10 Steps to Fix Wi-Fi Dead Spots to Boost Signals

1. Reposition your router to escape the Wi-Fi dead zone

One of the easiest solutions is to move your router and position the router in the center of your home rather than a corner or a back room. This gives the radio signals more ways to travel and is a quick and simple fix.

Place the router in an unobstructed location. Never place your router behind a big piece of furniture; rather, place it above it. Make sure the router is at waist-height for the best signal strength. Don’t put it on the floor!

For more information on finding the best location for your router, read our article on the best places to put your router.


2. Adjust or replace your router's antenna

Almost all routers have an antenna, and positioning the antenna at the perfect angle can help you avoid Wi-Fi dead zones.

If your router has one or two antennas, try to place them vertically rather than horizontally. For routers with three or four antennas, position the middle antenna(s) vertically, and position the outside antennas at an angle for wider coverage.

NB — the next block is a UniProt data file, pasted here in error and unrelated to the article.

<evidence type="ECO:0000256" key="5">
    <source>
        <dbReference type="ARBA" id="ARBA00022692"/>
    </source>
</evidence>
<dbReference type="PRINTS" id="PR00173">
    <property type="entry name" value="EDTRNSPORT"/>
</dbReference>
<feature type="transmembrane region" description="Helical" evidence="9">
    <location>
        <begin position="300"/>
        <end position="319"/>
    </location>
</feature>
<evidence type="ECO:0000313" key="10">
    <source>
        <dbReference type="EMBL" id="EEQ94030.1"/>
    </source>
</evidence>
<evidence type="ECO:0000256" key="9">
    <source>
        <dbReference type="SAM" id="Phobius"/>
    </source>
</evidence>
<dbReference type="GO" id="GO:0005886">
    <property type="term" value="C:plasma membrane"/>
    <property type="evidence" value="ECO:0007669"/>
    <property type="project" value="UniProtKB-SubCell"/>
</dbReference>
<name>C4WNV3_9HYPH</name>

Some routers even have detachable antennas. If your router is one of them, you can also try replacing it with a stronger antenna or an omnidirectional one to improve your signal.

3. Update the router's firmware

It’s always a good time to update to the latest firmware. Like all electronics, routers periodically require software updates. Check the manufacturer's website and follow their guide to update to the latest version.

Be sure to set your router to update the firmware automatically. This can be done in your router’s app or the online user interface. Check the manufacturer’s website for a guide. This way you won’t have to worry about updating the router’s firmware again in the future.

4. Change the channel on your router to avoid Wi-Fi dead zones

Routers use two frequencies of radio waves: 2.4Ghz and 5Ghz. 5Ghz is less prone to congestion and faster, but 2.4Ghz has a longer range and travels better through walls and floors.

In neighborhoods with many networks, there can be channel congestion, especially on the 2.4Ghz network. Many routers have built-in diagnostics to check channel congestion. You can also use a Wi-Fi channel scanner app.